I may not interact with same hardware, and the contexts are pretty different.
    From a consumer's point of view, it's easy to find examples for the types of apps where MS' UWP doesn't seem to be of much benefit. Granted.

    However, as you've just shown, it's harder to come up with such examples if you're looking at the issue from a developer's perspective. You've already had to resort to vague generalizations! Give me a concrete example of such a consumer focused app (obviously I'm not interested in discussing military flight simulators or the software that runs the NYSE), and I think in most cases it will be very difficult to provide clear and obvious reasons why a developer should avoid using MS' UWP (which is what you're suggesting).

    Sure, we can probably come up with some examples where MS' UWP might not provide any immediate benefits to developers either, but implying that this invalidates the entire approach makes no sense whatsoever.

    If you truly want to understand what UWP is good for, you just need to change your focus a little, so as to look at all the types of problems the UWP can be a reasonable solution for! IMHO many of the 1st party apps that ship with W10M and W10 are great examples of that (Groove Music, Outlook Calendar and Mail, etc).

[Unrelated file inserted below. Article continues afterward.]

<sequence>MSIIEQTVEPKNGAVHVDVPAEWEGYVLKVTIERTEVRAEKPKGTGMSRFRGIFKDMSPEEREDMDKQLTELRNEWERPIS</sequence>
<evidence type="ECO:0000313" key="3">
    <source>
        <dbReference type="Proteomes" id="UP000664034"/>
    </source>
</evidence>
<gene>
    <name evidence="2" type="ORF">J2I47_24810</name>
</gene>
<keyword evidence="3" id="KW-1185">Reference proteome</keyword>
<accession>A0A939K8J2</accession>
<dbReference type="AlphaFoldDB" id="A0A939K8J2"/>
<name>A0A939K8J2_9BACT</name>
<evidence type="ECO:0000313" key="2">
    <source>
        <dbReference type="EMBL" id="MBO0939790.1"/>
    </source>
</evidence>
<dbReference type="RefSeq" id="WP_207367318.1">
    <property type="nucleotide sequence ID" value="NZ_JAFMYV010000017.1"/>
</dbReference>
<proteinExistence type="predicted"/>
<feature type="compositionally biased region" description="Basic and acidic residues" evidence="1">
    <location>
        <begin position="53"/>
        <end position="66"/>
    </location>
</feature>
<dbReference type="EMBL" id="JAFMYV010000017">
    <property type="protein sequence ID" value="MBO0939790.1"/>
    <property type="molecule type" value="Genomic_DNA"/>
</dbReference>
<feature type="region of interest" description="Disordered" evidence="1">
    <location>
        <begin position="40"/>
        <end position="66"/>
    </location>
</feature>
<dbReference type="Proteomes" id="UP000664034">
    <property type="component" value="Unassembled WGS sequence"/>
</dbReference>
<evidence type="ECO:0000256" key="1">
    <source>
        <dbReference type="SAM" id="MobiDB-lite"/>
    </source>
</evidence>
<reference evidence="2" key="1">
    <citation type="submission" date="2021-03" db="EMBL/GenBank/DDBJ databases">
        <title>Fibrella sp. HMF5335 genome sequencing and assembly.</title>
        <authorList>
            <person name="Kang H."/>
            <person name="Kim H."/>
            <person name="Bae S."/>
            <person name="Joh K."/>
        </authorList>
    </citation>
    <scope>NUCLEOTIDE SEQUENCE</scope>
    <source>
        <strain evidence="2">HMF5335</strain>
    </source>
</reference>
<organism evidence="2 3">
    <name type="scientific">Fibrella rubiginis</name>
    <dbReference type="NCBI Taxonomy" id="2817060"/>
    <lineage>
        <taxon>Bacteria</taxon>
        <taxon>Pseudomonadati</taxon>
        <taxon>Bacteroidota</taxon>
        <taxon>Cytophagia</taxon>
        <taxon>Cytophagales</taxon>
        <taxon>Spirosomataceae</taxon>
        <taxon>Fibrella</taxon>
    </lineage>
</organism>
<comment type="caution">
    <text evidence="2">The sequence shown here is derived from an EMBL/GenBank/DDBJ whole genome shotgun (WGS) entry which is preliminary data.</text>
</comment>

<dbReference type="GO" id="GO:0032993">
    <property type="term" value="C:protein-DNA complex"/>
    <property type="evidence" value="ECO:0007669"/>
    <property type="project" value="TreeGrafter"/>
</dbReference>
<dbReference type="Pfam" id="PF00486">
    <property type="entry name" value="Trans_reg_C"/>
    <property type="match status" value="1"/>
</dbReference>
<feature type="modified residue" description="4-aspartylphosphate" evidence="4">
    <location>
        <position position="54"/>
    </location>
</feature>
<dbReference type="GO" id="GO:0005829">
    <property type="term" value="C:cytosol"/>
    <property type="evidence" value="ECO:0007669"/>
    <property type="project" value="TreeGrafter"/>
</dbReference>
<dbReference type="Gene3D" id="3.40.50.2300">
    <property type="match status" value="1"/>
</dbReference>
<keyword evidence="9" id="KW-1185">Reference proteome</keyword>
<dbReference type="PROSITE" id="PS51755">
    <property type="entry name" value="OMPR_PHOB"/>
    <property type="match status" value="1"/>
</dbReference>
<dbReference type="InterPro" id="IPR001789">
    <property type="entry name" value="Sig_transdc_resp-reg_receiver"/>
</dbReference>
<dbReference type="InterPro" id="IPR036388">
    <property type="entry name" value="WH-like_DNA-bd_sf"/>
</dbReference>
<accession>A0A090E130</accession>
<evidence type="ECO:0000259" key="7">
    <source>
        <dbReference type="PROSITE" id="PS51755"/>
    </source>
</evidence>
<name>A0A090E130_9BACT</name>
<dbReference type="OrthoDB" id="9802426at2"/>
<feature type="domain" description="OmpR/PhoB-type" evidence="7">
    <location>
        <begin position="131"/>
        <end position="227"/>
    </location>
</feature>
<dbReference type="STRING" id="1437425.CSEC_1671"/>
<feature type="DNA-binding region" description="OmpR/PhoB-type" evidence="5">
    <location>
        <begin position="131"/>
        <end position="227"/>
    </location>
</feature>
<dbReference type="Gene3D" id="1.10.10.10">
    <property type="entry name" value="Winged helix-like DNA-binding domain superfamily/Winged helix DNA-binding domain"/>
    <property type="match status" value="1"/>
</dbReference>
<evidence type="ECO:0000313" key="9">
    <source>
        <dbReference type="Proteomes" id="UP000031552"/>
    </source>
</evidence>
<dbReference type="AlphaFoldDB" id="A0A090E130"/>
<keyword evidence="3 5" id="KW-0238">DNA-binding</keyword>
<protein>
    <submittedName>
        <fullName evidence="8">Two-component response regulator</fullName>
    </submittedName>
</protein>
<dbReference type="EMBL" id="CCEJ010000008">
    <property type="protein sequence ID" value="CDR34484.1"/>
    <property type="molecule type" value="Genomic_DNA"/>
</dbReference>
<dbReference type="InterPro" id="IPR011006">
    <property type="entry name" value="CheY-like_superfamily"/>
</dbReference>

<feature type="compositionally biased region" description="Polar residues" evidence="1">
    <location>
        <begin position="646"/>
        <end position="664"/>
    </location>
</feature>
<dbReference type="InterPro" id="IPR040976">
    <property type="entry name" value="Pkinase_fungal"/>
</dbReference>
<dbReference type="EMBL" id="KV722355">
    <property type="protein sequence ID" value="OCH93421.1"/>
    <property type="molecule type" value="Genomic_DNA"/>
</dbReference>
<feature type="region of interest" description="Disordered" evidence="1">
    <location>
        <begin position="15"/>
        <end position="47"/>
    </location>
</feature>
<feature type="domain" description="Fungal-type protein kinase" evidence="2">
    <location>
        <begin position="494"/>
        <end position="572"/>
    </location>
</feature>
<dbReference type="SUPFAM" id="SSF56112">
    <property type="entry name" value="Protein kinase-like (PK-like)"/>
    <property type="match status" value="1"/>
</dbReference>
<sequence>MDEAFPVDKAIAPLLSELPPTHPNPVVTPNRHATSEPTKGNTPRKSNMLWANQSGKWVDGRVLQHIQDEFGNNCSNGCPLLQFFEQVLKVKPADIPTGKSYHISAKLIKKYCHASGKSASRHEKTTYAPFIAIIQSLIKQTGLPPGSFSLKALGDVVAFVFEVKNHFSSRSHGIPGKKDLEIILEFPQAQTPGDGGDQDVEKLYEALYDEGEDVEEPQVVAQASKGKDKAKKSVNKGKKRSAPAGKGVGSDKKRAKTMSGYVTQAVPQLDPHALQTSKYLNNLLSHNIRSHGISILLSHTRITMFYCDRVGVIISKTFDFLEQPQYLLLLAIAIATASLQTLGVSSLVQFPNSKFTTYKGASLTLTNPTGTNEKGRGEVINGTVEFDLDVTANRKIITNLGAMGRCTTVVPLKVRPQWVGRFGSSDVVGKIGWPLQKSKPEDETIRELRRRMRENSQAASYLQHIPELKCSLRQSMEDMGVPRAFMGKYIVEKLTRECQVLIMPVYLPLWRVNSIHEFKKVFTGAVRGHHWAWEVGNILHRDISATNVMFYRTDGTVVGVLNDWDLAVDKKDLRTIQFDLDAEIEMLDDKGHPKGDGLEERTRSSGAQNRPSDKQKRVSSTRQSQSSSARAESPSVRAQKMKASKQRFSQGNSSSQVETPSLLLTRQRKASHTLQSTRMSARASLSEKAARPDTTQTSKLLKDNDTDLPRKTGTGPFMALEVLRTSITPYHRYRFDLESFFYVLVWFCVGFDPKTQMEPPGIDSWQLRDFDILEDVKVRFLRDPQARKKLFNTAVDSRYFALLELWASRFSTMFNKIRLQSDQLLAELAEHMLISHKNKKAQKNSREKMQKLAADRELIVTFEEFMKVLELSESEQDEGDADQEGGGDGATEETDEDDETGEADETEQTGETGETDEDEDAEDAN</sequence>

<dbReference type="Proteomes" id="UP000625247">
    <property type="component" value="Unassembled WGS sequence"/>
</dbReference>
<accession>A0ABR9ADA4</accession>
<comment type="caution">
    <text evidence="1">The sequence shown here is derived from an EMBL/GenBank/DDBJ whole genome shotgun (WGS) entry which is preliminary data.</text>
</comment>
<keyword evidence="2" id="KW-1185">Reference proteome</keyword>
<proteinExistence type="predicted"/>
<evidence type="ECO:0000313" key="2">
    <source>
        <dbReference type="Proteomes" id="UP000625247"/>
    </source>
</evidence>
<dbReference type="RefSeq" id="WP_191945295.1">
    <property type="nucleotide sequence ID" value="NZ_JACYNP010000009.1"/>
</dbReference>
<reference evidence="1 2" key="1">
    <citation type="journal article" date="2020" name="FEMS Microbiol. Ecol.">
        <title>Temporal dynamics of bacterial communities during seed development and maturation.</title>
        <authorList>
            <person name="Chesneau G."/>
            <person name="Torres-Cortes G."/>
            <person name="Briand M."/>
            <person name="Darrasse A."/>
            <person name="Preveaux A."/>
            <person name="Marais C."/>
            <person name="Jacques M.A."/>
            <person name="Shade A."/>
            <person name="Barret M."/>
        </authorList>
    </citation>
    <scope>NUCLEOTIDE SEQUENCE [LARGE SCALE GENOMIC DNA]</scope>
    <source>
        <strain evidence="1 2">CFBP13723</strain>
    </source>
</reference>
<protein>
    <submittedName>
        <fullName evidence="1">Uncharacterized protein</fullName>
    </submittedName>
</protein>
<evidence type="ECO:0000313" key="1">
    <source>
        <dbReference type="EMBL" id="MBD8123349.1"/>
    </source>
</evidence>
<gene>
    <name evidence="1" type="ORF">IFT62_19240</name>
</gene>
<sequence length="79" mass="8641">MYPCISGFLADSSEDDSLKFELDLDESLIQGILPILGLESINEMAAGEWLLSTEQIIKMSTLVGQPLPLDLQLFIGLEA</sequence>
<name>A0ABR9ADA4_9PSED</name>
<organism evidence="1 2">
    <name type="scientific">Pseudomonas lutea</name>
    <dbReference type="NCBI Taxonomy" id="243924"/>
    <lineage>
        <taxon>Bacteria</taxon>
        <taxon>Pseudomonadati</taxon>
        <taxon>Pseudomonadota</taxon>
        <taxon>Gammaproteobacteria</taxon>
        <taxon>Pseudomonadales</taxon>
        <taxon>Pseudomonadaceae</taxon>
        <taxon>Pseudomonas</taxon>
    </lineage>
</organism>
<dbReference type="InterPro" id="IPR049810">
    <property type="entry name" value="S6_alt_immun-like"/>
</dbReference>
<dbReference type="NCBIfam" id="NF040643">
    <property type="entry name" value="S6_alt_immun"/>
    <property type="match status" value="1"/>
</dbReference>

It seems to me you've just mounted huge blinders to ensure you'll only ever see the things UWP can't do or isn't good at. Take 'em off!
    jmshub, Laura Knotek and Jeddic like this.
    10-21-2015 02:25 PM
  19. msnawe's Avatar
    Actually your example Google Music, Outlook Calendar and Mail are quite telling. Your best examples of universal apps are the ones for which there is no gap: These apps are already available.

    This is exactly the point. This is why universal apps would have been great back in 2007 when Microsoft needed to migrate core apps to WP. Now what is the point of rewriting existing apps to make them universal?